Today I’d like to share an extract from You Belong to Me. The book is being published by Bloodhound Books on 4th February and will be available to pre order from 28th January.
Cassie usually walked home through town and along St George’s Road. It was a practice born of her mother’s frequent warnings not to go anywhere isolated on her own. But the track was familiar. The school used it as a route for cross-country runs, and it didn’t seem very threatening in daylight.
With the rain driving into her face and rendering her glasses useless, she didn’t notice the man standing under the back porch of the pub watching her. There was little point removing her spectacles because the world just existed in a series of fuzzy ill-defined blobs without them.
Cassie’s mind hopped from wanting to kill herself to wanting to kill Darren. How could he even consider going near a slag like Hailey Connor? And she was a year older than him. Not to mention ugly as sin beneath that barrier of war paint she always slapped on her face. Why were boys such weak pathetic creatures? One smile and they were anyone’s.
How could she have been stupid enough to think Darren loved her for who she was? Didn’t care about the bump in her nose, or the gap in her front teeth. Didn’t give a hoot she had a slight lisp when she talked too fast. Darren had seemed like a breath of fresh air compared to most boys. Now, it turned out he was worse than all of them. He’d taken her heart and thrown it in a muddy ditch.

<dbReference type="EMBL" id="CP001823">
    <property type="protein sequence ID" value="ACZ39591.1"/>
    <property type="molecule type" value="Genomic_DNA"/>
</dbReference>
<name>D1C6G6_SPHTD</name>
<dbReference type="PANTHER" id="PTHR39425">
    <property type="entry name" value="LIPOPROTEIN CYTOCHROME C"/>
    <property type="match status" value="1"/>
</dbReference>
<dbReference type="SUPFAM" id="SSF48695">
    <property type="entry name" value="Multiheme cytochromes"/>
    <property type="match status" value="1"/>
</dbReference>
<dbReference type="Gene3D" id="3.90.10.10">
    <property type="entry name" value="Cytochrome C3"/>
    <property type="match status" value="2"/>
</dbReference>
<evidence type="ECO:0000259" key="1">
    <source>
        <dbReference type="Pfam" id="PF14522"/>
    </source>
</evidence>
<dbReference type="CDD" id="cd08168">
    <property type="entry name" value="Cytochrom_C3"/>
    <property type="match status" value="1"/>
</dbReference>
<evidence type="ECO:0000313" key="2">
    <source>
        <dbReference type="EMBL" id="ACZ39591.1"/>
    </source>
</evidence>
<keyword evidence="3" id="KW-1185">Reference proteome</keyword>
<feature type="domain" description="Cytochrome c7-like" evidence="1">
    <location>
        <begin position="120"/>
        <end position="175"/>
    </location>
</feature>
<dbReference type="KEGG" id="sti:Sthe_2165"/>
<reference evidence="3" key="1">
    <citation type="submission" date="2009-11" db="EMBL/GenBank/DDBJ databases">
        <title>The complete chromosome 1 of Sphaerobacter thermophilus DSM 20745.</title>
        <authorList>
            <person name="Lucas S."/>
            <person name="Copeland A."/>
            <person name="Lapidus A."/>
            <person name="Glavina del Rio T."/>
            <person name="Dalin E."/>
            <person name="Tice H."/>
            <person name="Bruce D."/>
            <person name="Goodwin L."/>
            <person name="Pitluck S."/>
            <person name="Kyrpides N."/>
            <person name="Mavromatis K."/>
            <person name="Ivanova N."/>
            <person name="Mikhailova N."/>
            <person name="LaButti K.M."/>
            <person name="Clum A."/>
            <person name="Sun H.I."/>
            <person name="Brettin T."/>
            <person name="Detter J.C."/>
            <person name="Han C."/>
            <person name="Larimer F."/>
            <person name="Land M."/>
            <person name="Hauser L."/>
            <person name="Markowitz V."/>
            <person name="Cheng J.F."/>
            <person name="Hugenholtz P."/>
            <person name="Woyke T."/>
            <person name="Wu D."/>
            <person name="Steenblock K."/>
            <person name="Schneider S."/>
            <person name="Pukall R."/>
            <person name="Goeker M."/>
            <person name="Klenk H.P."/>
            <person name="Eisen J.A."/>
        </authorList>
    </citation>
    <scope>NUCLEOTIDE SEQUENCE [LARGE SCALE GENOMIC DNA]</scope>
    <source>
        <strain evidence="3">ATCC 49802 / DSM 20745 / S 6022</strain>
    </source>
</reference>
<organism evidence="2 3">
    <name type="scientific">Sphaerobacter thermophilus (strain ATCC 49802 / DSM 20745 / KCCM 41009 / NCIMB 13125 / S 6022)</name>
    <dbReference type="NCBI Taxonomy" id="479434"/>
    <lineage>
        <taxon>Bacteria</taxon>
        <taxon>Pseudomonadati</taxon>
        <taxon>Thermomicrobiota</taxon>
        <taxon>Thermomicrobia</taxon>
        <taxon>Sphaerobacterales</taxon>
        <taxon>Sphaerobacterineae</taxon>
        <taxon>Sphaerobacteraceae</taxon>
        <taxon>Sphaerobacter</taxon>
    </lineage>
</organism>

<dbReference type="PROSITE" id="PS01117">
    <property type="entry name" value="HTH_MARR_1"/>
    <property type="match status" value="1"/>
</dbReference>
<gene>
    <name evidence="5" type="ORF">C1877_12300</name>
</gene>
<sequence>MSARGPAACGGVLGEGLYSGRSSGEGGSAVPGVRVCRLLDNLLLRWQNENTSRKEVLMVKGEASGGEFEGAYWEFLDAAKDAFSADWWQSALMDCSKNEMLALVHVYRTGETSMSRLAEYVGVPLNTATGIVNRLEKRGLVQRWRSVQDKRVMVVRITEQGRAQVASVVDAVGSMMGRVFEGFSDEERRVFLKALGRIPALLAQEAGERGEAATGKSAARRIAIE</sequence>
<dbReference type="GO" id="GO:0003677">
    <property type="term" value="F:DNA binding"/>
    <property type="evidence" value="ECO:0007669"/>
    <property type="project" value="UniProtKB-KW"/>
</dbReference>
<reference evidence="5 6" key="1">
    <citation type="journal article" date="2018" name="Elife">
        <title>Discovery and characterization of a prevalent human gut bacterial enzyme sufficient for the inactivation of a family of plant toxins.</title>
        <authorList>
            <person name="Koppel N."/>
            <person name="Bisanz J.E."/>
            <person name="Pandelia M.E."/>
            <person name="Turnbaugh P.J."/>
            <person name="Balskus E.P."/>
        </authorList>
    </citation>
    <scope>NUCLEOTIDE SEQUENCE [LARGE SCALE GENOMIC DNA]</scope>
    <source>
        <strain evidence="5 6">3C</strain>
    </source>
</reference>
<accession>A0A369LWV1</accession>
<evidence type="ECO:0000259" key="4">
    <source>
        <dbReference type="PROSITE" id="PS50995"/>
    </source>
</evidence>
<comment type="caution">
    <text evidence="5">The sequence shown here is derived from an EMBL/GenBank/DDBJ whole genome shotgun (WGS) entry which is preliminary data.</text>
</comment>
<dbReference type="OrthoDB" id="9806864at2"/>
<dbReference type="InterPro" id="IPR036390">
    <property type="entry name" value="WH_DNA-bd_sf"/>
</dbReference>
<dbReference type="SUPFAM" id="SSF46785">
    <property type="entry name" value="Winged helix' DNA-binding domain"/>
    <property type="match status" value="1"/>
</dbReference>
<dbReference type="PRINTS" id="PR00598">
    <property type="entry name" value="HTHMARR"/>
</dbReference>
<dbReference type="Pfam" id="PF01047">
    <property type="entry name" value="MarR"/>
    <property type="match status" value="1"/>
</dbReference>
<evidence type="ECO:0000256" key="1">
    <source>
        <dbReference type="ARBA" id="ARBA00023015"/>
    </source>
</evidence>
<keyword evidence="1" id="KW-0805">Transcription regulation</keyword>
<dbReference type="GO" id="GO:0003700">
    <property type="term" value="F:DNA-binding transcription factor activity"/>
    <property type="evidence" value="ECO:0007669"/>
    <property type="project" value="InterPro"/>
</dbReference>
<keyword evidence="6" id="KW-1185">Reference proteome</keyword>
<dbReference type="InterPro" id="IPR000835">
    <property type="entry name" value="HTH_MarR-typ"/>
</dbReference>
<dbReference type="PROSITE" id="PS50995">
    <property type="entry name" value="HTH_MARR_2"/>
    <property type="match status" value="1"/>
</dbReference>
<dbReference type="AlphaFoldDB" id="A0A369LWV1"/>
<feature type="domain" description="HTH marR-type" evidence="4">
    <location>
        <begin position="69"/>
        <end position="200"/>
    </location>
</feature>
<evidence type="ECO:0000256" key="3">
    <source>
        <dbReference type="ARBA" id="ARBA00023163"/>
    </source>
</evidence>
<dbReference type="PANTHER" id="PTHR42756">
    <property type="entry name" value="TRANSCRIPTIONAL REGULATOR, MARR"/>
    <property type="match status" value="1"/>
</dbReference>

So, you’re just going to throw your whole life away over one stupid boy? A voice whispered in her head. He’s the one who ought to jump off the water tower.
Cassie stared at her trainers. White Nikes with a pink trim. The muddy lane had turned them as black as her mood. She wasn’t aware of the man stepping out of the porch and onto the track. He was maybe twenty yards behind her, dressed in a dark-blue hoodie, combat trousers and black trainers. Hands thrust in his jacket pockets. Face like a slice of moon beneath the dark hood.
The track was about a mile long. It was a dried up brook, but heavy rainfall could rapidly restore it to its former glory. It ran from the river to the back of the park, and from there it was just a short walk along St George’s Road to her house.
The rain had slowed to little more than a light drizzle by the time she was halfway along the track. She stopped and swatted at something buzzing around her head. The man stopped and stood as still as the trees lining the trail.